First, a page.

That thing was the dream of being an Anthropologist. This would be the year that determines whether I’ll get the approval to sign up for the ultimate academic level: the shiny PhD that I’ve been eyeing since I realised how damn cool Anthropologists are. (Shout out Kelly, Nolwazi, Hylton, Julia, Carol & Sharad! ♡) Where most people would see the distinction between first and second semester on my academic results, I see the break up as the separation between the two. The wonder here is that all of that active pouring of love had tangibly resulted in some impressive percentages, even in the most unexpected places. I want to tell you about the certainty-destroying, mind-melting hurricane volcano hybrid that was the ‘Africa and the Anthropologist’ course and how shook we all were by everything about it. I want to tell you that sometimes I had to concede to: “I know that this is what you want us to do but this is how I am choosing to do it” as eloquently as possible and cross my fingers for the best because it was 4 AM and I had nothing left to give at that point. I want to tell you about spending up to three consecutive nights on various weeks sleeping on my yoga mat in the Masters’ students office because I would not leave until the break-through; until my paper was coherent and authentic – even if it meant a coherently authentic freestyle of hope, desperation and word count filling. (“Wow. A lie. You’re lying, Lebo. She’s lying, people.” I’d deliriously mutter to my pineapple slices while stuffing them into my mouth and frantically typing things. “Keep the cursor moving to the right!”)  What I will tell you is that I fought myself and won.

In so many aspects of my life, I had enjoyed the indulgence of having someone I love to share every moment with and help me to make sense of my world. Mutual dependence and reliance are hard to avoid when you’re loving well. God knows, we loved well. And won’t He do it?! (You have to say that like Tamar Braxton.) I got over. I made it through. Gritting my teeth and fighting sleep and myself with equal measure, I got to feel what it’s like to not succumb to my ache. I had always known sadness as being productive especially for poetry, it always was. I got the chance to make something new of it. I pushed past it all and I got to breathe the rare, crisp air of prioritising my better self over my complacent self and it was exhilarating!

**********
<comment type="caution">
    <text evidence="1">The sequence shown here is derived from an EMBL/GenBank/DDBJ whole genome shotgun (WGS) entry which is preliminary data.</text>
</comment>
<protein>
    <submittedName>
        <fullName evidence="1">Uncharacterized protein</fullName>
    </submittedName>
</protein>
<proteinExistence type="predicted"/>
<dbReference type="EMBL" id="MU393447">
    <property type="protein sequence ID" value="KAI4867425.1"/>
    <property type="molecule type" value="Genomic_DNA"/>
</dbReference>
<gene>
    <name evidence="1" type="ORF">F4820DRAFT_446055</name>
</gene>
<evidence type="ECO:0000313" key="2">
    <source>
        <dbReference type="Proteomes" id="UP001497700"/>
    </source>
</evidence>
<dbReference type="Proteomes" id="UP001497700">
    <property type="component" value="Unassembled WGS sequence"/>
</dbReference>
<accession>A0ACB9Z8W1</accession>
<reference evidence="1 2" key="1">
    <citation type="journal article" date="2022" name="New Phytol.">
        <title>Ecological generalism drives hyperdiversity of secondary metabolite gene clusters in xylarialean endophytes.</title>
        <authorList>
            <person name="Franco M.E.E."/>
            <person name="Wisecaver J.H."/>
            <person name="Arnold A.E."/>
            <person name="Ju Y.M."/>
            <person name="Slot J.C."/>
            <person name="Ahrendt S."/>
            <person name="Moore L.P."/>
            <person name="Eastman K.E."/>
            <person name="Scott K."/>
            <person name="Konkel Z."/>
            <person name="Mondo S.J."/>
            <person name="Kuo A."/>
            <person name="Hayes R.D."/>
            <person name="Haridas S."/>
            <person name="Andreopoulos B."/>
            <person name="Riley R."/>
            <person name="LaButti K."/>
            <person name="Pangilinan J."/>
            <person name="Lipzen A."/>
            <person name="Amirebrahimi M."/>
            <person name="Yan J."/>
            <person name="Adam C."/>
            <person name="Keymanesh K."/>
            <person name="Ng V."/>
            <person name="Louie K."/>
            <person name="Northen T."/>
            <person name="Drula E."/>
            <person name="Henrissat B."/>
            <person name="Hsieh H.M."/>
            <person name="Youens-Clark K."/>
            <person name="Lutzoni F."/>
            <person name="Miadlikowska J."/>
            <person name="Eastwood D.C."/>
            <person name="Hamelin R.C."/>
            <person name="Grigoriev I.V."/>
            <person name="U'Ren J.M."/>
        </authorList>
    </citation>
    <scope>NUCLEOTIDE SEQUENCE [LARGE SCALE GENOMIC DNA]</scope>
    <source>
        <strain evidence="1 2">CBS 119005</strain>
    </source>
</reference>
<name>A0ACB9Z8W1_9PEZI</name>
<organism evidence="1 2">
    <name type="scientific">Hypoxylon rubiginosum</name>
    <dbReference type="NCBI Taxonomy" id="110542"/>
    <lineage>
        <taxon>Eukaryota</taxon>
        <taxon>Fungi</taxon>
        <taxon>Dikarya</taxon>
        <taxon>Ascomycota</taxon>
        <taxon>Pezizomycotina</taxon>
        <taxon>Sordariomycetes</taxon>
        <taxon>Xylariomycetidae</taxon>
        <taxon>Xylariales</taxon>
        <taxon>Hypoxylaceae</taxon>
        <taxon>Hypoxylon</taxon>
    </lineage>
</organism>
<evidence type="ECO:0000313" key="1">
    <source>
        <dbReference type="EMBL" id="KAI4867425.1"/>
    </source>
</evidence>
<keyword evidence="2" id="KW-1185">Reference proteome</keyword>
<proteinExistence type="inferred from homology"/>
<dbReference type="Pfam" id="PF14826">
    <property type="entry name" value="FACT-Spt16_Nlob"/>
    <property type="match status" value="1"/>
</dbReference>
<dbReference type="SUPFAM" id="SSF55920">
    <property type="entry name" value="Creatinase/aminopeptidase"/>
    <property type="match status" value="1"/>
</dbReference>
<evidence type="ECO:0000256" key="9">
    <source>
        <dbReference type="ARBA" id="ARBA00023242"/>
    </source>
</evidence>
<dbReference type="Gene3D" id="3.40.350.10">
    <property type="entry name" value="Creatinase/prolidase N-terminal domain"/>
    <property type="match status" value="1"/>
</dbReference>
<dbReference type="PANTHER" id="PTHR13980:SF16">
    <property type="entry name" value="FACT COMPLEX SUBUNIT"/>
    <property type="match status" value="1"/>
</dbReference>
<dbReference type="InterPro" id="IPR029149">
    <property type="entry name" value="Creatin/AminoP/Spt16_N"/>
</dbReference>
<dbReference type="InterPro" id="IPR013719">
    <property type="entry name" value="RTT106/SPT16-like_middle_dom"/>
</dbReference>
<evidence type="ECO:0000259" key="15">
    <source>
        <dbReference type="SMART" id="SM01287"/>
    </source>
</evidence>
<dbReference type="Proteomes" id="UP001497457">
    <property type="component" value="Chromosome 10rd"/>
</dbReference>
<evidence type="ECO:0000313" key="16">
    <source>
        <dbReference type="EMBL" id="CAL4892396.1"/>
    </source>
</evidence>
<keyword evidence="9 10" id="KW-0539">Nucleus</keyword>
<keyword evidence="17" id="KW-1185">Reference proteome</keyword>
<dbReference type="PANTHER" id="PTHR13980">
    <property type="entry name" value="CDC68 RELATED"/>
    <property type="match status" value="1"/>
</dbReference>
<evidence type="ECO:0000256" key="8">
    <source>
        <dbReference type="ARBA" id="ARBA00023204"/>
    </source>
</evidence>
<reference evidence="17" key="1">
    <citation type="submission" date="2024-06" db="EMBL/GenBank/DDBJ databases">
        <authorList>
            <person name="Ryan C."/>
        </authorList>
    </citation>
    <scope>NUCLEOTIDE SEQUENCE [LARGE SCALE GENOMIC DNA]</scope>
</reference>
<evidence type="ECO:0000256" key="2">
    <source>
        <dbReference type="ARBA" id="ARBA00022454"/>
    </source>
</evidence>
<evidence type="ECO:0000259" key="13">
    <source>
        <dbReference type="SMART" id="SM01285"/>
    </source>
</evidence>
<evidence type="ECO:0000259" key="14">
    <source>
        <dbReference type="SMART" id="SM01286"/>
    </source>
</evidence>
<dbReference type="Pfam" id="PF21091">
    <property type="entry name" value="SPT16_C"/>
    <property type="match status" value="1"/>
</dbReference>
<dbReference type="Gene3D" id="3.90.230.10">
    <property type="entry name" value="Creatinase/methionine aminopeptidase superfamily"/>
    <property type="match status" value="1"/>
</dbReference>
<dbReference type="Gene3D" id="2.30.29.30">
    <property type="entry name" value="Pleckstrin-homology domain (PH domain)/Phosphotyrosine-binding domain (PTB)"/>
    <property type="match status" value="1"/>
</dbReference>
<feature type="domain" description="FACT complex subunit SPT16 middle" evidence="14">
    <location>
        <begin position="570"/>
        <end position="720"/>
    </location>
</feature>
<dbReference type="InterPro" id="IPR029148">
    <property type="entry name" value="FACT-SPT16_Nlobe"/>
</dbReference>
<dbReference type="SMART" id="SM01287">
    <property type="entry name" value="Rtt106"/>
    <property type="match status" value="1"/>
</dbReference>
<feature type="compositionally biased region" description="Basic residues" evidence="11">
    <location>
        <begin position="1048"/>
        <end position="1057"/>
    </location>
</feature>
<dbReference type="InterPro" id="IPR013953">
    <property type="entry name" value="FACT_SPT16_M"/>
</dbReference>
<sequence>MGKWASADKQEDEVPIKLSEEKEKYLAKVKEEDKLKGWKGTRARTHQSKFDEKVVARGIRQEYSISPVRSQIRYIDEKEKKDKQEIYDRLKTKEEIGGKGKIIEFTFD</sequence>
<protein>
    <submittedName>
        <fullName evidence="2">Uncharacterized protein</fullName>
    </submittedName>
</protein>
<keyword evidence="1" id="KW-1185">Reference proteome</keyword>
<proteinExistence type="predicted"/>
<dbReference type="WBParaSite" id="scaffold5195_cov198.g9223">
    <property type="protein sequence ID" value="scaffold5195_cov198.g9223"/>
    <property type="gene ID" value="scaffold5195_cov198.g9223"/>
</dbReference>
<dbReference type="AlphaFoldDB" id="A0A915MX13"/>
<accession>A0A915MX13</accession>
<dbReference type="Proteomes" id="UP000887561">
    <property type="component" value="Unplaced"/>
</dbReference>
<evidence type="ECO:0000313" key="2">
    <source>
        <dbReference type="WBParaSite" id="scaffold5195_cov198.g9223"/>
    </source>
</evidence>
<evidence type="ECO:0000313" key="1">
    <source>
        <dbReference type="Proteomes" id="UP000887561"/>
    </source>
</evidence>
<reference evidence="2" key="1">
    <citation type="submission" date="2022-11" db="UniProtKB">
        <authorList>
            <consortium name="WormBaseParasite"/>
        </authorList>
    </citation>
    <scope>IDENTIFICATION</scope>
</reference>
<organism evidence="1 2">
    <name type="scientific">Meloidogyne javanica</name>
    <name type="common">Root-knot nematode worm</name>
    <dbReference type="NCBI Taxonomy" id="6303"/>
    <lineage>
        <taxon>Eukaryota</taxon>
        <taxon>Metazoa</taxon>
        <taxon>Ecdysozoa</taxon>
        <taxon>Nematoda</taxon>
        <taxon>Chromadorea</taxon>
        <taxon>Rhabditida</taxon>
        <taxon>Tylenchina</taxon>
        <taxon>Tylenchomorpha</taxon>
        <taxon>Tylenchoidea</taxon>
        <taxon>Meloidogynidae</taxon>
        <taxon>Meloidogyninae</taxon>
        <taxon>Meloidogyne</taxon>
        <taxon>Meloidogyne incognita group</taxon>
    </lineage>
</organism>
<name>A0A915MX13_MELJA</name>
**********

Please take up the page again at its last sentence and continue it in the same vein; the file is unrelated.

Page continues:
Have I mentioned how proud I am of myself? It’s small but it’s my favourite victory. I know that 2016 was immensely trying for many people and it was for me as well. I just choose to look back at it with deep gratitude because of the strength and resilience that showed up, on command, from deep inside me. I showed up for myself, brilliantly. I’m keen to continue to pour all of my love, energy and the best parts of myself into myself in this new year and see what kind of magic I will make. I look forward to the challenges and to taking control of one thing and another and another. And when that becomes hard to do, then just one.

* * * 

°°I work hard so there shouldn’t be, but there always is, a meltdown. I annoy myself after the fact but the anxiety, it grows legs!

Sending love to Mrs Andrea Johnson. You make us all better with your compassion, support and goodness. Thank you!


  1. You’ve probably heard/read this many a times to even recall, but you ARE an inspiration. Particularly to young black women such as myself who constantly have to talk themselves into believing in the validity of their dreams. I will continue to be enamoured by your wit, raw truths about the strenousness of academic life and overall wisdom